So keep your intestines healthy with:

    • Vegetables (350 g a day)
    • Eating fruit (2 - 4 pieces a day)
    • Water
    • Fermented food (yogurt, tempeh, sauerkraut, kefir, pickled cucumber)
    • Probiotics
    • Good fats (hemp seed oil, olive oil, butter, coconut oil)
    • Avoid added sugar as much as possible

    How do you prepare your food?

    Everything you eat or drink is also passed on to your baby, so watch what you eat and how your prepare it. This also has an impact on your child.

    Cook your meat thoroughly

    Not only what you eat but how you eat it is important. Raw meat can be contaminated with Toxoplasma gondii. Because this parasite cannot withstand heat, it is of major importance that you cook your meat thoroughly. You also have to be very careful of cross-contamination. Make sure that knives, chopping boards, etc. with which you have touched the raw meat do not come into contact with cooked meat or other food products.

    Wash your vegetables thoroughly

    You can eat raw vegetables, but always wash them thoroughly. Here too, the parasite toxoplasma gondii or other harmful bacteria can be present in the dirt found on raw vegetables. Be extra careful with fresh products such as meat and raw vegetable salad. Write on the packaging when you bought them so you don’t store them for too long.

    What not to eat or to eat less

    What you can normally eat without problems could now harm your baby because of certain substances and bacteria.

    Avoid unpasteurized cheese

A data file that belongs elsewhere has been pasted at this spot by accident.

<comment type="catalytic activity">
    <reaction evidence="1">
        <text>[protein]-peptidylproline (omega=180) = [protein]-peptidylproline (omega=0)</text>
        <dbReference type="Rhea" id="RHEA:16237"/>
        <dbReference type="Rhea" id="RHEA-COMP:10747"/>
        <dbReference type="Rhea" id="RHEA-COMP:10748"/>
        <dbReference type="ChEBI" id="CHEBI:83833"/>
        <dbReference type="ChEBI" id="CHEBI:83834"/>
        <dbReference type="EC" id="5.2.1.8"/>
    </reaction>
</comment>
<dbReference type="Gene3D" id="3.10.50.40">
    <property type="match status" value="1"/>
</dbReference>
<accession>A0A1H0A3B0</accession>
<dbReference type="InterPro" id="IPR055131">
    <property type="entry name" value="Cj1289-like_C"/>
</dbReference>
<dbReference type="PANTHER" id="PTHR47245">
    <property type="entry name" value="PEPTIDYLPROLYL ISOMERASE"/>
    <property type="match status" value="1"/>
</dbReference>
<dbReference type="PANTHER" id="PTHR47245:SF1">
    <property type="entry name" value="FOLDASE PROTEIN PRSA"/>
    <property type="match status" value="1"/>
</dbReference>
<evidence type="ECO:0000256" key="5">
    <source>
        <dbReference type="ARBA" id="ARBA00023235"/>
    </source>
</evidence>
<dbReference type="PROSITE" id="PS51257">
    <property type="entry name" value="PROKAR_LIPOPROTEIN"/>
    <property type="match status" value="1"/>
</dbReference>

During your pregnancy you can eat most cheese. Aside from fat and salt, cheese contains a lot of calcium, Vitamin B12 and Vitamin D.
    You can eat hard cheese and cheese made with pasteurized milk during pregnancy without any problems. By pasteurizing the milk, all pathogenic bacteria, including the listeria bacteria, are killed. It is better to avoid raw milk cheeses, such as mold cheeses. These can be infected with the listeria bacteria. These bacteria can be very harmful to the child and can even result in premature birth or a miscarriage. The chance of a listeria infection is relatively small in practice. This is why there is no need to panic if you accidentally ate the ‘wrong’ cheese.

    When you buy cheese, make sure to read the label. Most packaging indicates whether the product is made of raw milk (au lait cru) or pasteurized milk (au lait pasteurisé). If this information is not on the label, it is wise to ask about it in the store or to contact the manufacturer.

    No raw eggs

    Due to the Salmonella bacteria, it is best not to eat raw egg yolk, so make sure they are properly cooked. Fresh mayonnaise is often made of raw egg yolk, so you better stay away from that as well.

    Avoid raw fish, shellfish and crustaceans

    During your pregnancy, it is a good idea to regularly eat oily fish because of the good fats for both you and your child. You should be careful with certain types of fish, such as raw and smoked fish. These can be contaminated with the listeria bacteria. Buy your fish fresh or canned. Vacuum packed fish also carries risks because it is stored for a long time. For the same reason it is better not to eat raw shellfish, such as oysters. Boiled shellfish or crustaceans, such as mussels or shrimp, can be eaten without a problem.